Regression models, both single and multivariate, are the backbone of many types of machine learning. Using the structure you specify, these tools create equations that match the modeled data set as closely as possible. Regression algorithms create the optimal equation by minimizing the error between the results predicted by the model and the provided data.

That said, no regression model will ever be perfect (and if your model does appear to be nearly perfect I recommend you check for overfitting). There will always be a difference between the values predicted by a regression model and the actual data. Those differences will change dramatically as you change the structure of the model, which is where **residuals** come into play.

## How Do You Find Residuals?

The residual for a specific data point is the difference between the value predicted by the regression and the observed value for that data point. Calculating the residual provides a valuable clue into how well your model fits the data set. A poorly fit regression model will yield residuals for some data points that are very large, which indicates the model is not capturing a trend in the data set. A well-fit regression model will yield small residuals for all data points.

Let’s talk about how to calculate residuals.

## Creating an Example Data Set

In order to calculate residuals we first need a data set for the example. We can create a fairly trivial data set using Python’s Pandas, NumPy and scikit-learn packages. You can use the following code to create a data set that’s essentially `y = x`

with some noise added to each point.

```
import pandas as pd
import numpy as np
data = pd.DataFrame(index = range(0, 10))
data['Independent'] = data.index
np.random.seed(0)
bias = 0
stdev = 15
data['Noise'] = np.random.normal(bias, stdev, size = len(data.index))
data['Dependent'] = data['Independent'] * data['Noise']/100 + data['Independent']
```

That code performs the following steps:

- Imports the Pandas and NumPy packages you’ll need for the analysis
- Creates a Pandas data frame with 10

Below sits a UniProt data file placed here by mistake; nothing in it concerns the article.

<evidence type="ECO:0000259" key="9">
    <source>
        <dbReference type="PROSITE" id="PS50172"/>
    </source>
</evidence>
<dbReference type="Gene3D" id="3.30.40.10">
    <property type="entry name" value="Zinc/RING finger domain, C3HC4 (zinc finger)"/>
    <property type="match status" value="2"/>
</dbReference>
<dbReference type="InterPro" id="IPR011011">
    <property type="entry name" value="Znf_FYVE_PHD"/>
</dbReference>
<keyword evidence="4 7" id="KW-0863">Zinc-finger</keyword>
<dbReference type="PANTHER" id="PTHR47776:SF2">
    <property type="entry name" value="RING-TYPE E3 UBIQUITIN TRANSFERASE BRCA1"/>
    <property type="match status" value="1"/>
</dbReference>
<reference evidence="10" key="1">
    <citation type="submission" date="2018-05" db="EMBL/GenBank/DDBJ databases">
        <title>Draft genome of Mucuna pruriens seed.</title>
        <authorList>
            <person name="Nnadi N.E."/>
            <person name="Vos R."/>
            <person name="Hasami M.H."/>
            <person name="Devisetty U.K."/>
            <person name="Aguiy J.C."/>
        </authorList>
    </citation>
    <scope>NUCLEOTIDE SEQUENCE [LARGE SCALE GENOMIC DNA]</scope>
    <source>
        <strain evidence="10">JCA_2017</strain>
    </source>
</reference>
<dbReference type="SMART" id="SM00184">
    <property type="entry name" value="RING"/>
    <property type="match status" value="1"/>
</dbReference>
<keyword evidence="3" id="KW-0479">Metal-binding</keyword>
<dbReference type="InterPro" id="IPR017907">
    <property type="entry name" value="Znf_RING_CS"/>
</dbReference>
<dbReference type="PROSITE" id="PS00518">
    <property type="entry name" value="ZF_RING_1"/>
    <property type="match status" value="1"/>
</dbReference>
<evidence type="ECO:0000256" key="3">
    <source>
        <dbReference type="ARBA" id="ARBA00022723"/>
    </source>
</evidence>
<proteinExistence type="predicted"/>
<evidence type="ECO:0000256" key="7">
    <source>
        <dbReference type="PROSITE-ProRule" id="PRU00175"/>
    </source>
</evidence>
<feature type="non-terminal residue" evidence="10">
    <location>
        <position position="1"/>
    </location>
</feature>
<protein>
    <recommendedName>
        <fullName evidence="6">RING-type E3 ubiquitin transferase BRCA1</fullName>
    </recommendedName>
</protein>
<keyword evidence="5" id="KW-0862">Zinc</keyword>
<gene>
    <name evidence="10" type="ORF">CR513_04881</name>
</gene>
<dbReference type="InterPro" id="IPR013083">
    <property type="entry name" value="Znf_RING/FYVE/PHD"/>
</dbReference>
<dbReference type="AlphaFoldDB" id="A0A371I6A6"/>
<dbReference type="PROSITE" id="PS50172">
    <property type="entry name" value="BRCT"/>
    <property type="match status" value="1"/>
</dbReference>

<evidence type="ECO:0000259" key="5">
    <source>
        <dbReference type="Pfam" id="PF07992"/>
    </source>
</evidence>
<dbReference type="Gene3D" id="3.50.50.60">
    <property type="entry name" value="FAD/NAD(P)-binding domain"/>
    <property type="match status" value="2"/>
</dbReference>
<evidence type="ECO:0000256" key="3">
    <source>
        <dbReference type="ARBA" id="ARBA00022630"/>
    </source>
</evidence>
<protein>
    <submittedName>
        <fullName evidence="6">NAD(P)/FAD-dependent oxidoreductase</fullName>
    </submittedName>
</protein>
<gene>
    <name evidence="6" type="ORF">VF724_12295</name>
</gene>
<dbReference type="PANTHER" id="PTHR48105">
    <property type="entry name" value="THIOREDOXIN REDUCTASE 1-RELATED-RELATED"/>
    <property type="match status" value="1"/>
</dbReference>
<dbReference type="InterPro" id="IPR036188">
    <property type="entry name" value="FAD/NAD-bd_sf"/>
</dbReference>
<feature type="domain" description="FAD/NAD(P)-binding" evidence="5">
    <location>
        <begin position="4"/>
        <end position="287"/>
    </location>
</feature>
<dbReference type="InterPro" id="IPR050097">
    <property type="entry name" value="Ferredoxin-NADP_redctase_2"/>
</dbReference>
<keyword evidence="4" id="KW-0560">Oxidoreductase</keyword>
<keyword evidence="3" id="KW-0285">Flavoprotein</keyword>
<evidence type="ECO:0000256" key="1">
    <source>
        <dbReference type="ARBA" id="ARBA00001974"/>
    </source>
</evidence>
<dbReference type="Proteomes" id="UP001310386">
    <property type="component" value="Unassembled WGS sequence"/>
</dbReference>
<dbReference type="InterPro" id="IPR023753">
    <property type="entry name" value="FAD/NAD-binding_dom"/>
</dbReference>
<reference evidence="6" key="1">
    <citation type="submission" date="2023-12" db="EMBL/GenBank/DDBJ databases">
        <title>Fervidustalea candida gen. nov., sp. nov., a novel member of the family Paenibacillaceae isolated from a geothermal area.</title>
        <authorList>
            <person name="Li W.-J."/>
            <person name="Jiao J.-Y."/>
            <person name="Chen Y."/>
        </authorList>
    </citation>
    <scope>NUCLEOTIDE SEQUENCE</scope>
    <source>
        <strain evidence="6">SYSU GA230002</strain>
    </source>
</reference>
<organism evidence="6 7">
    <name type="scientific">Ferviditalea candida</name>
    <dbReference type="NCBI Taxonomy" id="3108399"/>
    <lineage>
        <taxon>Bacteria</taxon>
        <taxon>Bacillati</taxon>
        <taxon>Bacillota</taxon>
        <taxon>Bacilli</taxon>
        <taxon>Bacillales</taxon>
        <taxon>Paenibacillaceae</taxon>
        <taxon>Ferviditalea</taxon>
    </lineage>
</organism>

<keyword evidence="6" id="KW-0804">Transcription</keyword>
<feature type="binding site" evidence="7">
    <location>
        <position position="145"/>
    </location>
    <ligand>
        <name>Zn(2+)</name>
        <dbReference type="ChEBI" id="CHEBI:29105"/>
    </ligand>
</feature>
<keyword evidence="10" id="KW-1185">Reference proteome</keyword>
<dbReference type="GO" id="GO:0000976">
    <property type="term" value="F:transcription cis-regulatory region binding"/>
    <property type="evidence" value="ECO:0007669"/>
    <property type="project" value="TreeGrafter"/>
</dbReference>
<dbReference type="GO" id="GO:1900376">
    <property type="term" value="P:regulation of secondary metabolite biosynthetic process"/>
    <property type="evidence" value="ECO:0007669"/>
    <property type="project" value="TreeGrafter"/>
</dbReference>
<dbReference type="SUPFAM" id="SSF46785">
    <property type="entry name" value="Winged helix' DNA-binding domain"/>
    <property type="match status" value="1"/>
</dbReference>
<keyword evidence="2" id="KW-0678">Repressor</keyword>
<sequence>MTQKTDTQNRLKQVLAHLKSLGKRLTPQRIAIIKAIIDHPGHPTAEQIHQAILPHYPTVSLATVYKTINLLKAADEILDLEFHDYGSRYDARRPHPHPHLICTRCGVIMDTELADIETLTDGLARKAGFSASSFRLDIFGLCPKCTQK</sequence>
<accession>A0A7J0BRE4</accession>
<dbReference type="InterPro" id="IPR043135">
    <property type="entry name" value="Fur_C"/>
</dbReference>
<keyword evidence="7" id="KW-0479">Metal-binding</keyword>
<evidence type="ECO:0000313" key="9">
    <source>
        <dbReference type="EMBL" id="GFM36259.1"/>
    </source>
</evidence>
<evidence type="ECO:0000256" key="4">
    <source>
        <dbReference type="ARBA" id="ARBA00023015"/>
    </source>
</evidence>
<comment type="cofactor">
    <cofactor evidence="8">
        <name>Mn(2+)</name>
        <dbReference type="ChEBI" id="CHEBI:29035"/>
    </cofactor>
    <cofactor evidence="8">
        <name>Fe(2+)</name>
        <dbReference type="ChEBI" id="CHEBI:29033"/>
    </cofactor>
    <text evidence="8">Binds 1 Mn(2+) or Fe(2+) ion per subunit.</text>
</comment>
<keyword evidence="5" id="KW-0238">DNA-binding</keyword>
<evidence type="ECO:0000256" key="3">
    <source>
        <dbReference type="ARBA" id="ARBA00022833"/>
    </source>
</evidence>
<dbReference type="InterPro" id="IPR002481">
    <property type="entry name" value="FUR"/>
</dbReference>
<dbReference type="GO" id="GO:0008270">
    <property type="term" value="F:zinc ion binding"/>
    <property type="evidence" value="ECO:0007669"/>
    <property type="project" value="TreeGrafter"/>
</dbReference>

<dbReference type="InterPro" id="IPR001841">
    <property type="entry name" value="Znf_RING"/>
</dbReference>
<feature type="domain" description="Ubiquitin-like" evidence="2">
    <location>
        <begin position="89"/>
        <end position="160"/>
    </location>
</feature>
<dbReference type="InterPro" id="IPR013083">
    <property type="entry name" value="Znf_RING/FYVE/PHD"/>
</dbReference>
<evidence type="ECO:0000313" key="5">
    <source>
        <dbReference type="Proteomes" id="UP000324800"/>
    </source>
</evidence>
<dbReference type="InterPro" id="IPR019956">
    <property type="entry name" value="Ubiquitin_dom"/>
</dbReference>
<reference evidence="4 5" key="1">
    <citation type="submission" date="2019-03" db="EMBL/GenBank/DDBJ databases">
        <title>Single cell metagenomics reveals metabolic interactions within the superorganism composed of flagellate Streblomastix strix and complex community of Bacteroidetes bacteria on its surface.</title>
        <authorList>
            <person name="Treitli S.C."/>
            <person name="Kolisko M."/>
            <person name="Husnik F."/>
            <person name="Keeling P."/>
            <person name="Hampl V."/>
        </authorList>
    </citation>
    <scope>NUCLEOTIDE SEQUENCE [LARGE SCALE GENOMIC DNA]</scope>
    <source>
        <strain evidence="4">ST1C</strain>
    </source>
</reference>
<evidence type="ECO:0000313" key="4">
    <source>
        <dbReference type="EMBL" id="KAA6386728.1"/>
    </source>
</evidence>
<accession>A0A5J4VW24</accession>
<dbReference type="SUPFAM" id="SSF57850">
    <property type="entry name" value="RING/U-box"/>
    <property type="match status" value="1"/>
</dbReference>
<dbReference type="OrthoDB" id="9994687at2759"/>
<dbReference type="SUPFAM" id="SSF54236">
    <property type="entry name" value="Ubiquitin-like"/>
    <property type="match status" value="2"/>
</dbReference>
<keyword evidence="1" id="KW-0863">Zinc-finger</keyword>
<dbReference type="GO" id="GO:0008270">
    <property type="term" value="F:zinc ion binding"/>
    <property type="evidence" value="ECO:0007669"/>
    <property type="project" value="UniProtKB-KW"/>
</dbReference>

`Independent`

variables represented by the range between`0`

and`10`

- Calculates a randomized percent error (
`Noise`

) for each point using a normal distribution with a standard deviation of 15 percent - Calculates some
`Dependent`

data which is equal to the`Independent`

data plus the error driven by the`Noise`

We can now use that data frame as our sample data set.

## Implementing a Linear Model

The `Dependent`

variable is our `x`

data series, and the `Independent`

variable is our `y`

. Now we need a model which predicts `y`

as a function of `x`

. We can do that using scikit-learn’s linear regression model with the following code.

```
from sklearn.linear_model import LinearRegression
model = LinearRegression()
model.fit(np.array(data['Independent']).reshape((-1, 1)), data['Dependent'])
data['Calculated'] = model.predict(np.array(data['Independent']).reshape((-1, 1)))
```

That code works as follows:

- Imports the scikit-learn
`LinearRegression`

model for use in the analysis - Creates an instance of
`LinearRegression`

which will become our regression model - Fits the model using the
`Independent`

and`Dependent`

variables in our data set - Adds a new column to our data frame storing the dependent values as predicted by our model (
`Calculated`

)

If the model perfectly matches the data set, then the values in the `Calculated`

column will match the values in the `Dependent`

column. We can plot the data to see if it does or not.

…nope.

## Calculating the Model Residuals

We could have seen that coming because we used a first-order linear regression model to match a data set with known noise in it. In other words, we know that this model would have perfectly fit `y = x`

, but the variation we added in each data point made every `y`

a bit different from the corresponding `x`

. Instead of perfection, we see gaps between the `Regression`

line and the `Data`

points. Those gaps are called the `residuals`